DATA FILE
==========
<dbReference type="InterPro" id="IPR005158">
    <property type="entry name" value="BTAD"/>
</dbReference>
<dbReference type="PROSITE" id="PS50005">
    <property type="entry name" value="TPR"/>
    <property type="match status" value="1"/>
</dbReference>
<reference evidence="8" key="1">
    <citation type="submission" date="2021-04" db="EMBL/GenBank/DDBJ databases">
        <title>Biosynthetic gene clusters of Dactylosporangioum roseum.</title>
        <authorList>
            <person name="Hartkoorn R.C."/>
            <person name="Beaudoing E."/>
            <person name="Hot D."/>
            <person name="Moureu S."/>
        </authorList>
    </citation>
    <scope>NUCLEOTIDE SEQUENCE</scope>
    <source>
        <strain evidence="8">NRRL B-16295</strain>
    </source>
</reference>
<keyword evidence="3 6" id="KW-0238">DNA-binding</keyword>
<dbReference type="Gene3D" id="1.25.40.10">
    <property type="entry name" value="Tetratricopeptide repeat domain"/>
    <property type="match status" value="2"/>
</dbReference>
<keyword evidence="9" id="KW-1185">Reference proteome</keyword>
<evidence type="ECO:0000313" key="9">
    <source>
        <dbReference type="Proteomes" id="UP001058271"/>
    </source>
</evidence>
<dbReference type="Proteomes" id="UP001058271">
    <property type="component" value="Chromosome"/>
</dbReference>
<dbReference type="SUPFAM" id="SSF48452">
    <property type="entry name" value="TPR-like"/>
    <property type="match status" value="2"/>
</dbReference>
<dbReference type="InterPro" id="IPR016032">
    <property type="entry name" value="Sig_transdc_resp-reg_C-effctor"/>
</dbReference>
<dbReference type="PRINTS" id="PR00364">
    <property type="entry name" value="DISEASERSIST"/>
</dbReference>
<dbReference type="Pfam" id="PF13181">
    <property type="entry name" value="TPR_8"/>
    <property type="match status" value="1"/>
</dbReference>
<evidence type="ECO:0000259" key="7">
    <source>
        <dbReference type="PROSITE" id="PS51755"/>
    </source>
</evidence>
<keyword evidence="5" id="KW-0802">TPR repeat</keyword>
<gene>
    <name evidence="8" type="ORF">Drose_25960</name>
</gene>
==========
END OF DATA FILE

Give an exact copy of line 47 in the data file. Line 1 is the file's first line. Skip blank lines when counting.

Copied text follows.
<dbReference type="Pfam" id="PF13181">